Exodus 9:13–35; 2 Corinthians 4:1–12; Mark 10:32–45
“Therefore, having this ministry by the mercy of God, we do not lose heart. We have renounced disgraceful, underhanded ways, we refuse to practice cunning or to tamper with God’s Word, but by the open statement of the truth, we commend ourselves to every man’s conscience in the sight of God” (2 Corinthians 4:1–2).
Ministry in Jesus’ name is not always easy. Not for pastors and not for lay people. We try diligently to reach out to those who have not received the Gospel and sometimes we are turned away. It would be tempting to lose heart—or to try to adapt or adjust God’s Word so that it is more palatable, comfortable and acceptable to those who are all too worldly.
St. Paul faced these temptations, as well, especially with regard to his ongoing struggle with the hard-headed, strong-willed Corinthians! We have two of Paul’s letters to the church in Corinth, but many scholars believe there was a series of letters called “The Corinthian Correspondence”—some of which have been lost to us. In the midst of his wrestling with the Corinthians, Paul affirms that he will not lose heart, nor will he resort to disgraceful, underhanded ways, nor will he practice cunning or tamper with God’s Word.
Rather, Paul will only present an open statement of the truth—and each one can deal with his own conscience in the sight of God.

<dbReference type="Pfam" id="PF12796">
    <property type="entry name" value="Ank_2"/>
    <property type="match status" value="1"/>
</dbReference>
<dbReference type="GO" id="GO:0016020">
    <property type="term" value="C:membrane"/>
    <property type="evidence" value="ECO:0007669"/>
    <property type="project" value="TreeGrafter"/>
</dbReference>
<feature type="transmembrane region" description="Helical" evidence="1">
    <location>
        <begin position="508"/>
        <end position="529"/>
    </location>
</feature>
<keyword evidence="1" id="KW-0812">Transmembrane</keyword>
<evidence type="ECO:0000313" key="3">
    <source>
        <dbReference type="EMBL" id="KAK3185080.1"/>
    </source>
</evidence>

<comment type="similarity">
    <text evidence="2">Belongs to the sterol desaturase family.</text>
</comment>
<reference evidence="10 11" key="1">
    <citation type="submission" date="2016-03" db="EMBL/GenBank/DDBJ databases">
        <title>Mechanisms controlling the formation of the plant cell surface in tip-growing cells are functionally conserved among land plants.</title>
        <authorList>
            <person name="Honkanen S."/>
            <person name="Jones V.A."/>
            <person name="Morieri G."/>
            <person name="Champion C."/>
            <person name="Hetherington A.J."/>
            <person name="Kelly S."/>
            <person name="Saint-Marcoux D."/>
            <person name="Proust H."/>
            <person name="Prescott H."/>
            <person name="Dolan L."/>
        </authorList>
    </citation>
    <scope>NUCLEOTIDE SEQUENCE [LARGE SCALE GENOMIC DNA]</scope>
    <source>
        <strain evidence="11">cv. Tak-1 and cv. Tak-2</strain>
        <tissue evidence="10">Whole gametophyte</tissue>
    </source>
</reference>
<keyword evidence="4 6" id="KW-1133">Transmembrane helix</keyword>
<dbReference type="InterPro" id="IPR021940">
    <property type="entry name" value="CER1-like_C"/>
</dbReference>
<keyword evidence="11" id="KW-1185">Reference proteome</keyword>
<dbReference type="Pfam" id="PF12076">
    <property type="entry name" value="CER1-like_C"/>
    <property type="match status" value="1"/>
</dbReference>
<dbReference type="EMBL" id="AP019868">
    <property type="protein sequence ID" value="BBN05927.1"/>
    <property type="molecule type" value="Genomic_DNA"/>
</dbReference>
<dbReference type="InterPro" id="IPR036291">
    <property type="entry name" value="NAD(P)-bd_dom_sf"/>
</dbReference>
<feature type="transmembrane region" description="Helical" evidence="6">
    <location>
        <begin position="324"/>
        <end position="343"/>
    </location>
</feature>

And isn’t that the best we can do? Isn’t that the only mature and responsible Christian approach to those who are difficult or unwilling? Because we have this ministry by the mercy of God, we must make use only of godly methods. We must not use disgraceful or underhanded strategies; we must refuse to practice cunning, or to tamper with God’s Word in any way. Let us offer an open statement of the truth, as presented in Holy Scripture, and let each person’s conscience guide them, in the eyes of God.
Prayer: Lord our God, let us not lose heart as we struggle with unbelievers, and those who challenge the truth of the Gospel; through Jesus Christ our Lord. Amen.
Ashes to Easter is written by the Rev. Dr. David Wendel.
For more information, please refer to the Introduction to the Lenten Devotional Booklet.